September 11, 2001: Eighteen Years Ago, the World Changed Forever (Jennifer Semple Siegel)
|Collage by Jennifer Semple Siegel|
Digitally manipulated (Photoshop)
My story is unremarkable, but my horror was not.
At 8:46 AM, I was asleep when Flight 11 hit the North Tower.
My husband nudged me awake. “The World Trade Center is on fire,” he said as he flipped on the TV, an old black and white portable. “A plane crashed into one of the towers.”
I jumped out of bed, memory of the 1993 WTC bombing smoldering in my brain.
“When I went into the shower, Katie Couric...,” he said. “By the time I was out...this.”
“Terrorism,” I said.
“They're not saying. Could be an accident.”
But I knew.
I could feel the hate vibrating in my bones. A sense of panic.
I dressed without showering and went into the living room. I flipped on NBC.
In living color, we saw the second plane slice into the South Tower.
9:03 AM, Flight 175.
Jerry had classes and left for school. On a Monday-Wednesday schedule, I stayed home alone.
I remember looking out the window as Jerry backed the car out of the driveway.
As the world ends, I will die here at home, all alone.
Our college did not cancel day classes, which was kind of odd – I still think so – but they did cancel Tuesday night.
On NBC, I heard Jim Miklaszewski’s firsthand report from the Pentagon as an explosion rocked in the background. “What was that?” he asked – at least that's how I remember it.
9:38 AM: Flight 77.
9:59 AM: South tower collapses.
10:10 AM: Flight 93. Pennsylvania.
10:28 AM: North tower collapses.
It was an eerie disconnect; it was an absolutely stunning fall day, brilliant blue sky, about 70 degrees and yet the world, filled with roiling black smoke and collapsing buildings, was ending.
I looked to the sky for answers.
What other horrors remain in flight?
Three-Mile Island, 20 miles away, a logical terrorist bull’s eye.
I recalled TMI, in late March 1979.
A mass exodus out of central Pennsylvania.
But where does one flee when the world is ending?
I did the typical things people did that day: I cried; I shook my fist at God (“How could you allow this?”); I surfed CNN, NBC, ABC, MSNBC; I proclaimed my hatred for the perpetrators, whoever they were; I watched as American flags on cars began flapping in the wind and –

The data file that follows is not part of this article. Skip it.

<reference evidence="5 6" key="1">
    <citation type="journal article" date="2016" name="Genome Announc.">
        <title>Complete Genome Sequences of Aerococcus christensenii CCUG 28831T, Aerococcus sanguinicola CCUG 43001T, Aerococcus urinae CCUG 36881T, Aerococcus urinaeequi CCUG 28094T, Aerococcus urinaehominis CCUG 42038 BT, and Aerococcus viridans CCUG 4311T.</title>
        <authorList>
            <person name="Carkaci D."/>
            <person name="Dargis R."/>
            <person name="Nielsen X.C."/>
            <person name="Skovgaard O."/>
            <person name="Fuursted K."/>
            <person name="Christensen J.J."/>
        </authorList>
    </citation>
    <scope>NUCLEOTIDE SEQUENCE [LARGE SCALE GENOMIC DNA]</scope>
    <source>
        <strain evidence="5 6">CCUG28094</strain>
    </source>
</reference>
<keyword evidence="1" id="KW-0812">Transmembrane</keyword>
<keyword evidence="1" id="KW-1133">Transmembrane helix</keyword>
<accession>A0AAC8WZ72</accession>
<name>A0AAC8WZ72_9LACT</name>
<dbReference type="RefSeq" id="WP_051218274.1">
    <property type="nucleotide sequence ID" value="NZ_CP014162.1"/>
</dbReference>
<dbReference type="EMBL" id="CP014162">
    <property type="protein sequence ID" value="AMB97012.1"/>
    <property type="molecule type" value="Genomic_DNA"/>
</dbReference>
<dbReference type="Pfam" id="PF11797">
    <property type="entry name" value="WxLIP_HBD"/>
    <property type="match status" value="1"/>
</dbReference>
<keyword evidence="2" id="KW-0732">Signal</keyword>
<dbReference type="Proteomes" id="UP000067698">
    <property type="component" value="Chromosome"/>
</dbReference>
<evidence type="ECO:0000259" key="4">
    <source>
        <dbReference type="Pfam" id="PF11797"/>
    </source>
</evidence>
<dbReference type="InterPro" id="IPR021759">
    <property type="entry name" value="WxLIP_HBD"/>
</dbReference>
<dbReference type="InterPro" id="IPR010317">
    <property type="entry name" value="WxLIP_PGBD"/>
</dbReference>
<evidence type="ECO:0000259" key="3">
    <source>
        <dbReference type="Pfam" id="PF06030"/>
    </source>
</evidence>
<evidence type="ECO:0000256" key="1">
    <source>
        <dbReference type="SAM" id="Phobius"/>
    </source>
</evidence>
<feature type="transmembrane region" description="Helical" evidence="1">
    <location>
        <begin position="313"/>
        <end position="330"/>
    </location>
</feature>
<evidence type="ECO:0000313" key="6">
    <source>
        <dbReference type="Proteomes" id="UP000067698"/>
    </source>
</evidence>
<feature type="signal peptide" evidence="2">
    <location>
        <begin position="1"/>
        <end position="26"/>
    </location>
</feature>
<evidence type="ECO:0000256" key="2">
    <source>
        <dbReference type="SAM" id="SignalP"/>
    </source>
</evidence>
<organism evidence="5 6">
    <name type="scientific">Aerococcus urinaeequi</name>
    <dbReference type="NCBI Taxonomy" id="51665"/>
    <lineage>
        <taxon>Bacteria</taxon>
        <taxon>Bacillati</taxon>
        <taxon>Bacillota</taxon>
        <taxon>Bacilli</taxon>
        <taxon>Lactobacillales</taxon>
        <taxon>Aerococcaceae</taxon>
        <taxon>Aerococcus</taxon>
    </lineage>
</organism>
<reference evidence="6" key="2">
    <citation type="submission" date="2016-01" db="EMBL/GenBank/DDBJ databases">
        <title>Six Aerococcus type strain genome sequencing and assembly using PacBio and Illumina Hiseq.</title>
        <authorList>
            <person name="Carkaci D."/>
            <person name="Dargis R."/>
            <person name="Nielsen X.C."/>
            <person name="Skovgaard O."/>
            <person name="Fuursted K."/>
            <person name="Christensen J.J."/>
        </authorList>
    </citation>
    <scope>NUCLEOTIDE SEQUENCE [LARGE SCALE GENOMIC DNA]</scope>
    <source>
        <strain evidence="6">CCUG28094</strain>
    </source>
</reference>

God Bless America.
– I waited for the end.
To my relief, Jerry came home, and the world hadn’t ended – yet.
Like millions of other Americans, we decided to donate blood for the survivors who would surely be dug out of the rubble.
The blood bank asked us a few questions: they rejected Jerry because of a medical issue and gave me a number.
“Come back in two hours.” The line was long and not enough blood collectors. I later learned that subsequent donors were told to come back the next day.
We didn’t act like people anticipating their last day on earth; we ate dinner at a Chinese buffet, but our taste buds were numb. We ate because it was time to eat, and, besides, I couldn’t give blood on an empty stomach.
After donating my pint, I still had to do gurney time and drink plenty of Gatorade, despite my full stomach.
Back home and recovering, I tried preparing for Wednesday classes, though I and my students would not have Freshman Composition or Creative Writing on our minds
Later in the semester, students would begin writing about this day.
I called my aunt in Iowa, and Jerry called his mother in Florida; we just wanted to be sure no one we knew and loved was in those planes or in those buildings.
In my dreams, I made an uneasy alliance with the God who had allowed this day to happen; I dreamed of CNN, news crawls, fire, smoke, rubble, dead bodies, grieving families.
Still, I began to suspect we would live yet another day.
And so we did.
Eighteen years later, millions of young people not yet born on September 11, 2001, view 9-11 as history.
The world still teeters on the edge, but here we are.
See, I told you my story was unremarkable.
How about your story?
|Outline of the WTC debris, photocopied on acetate|
(For an overhead projector)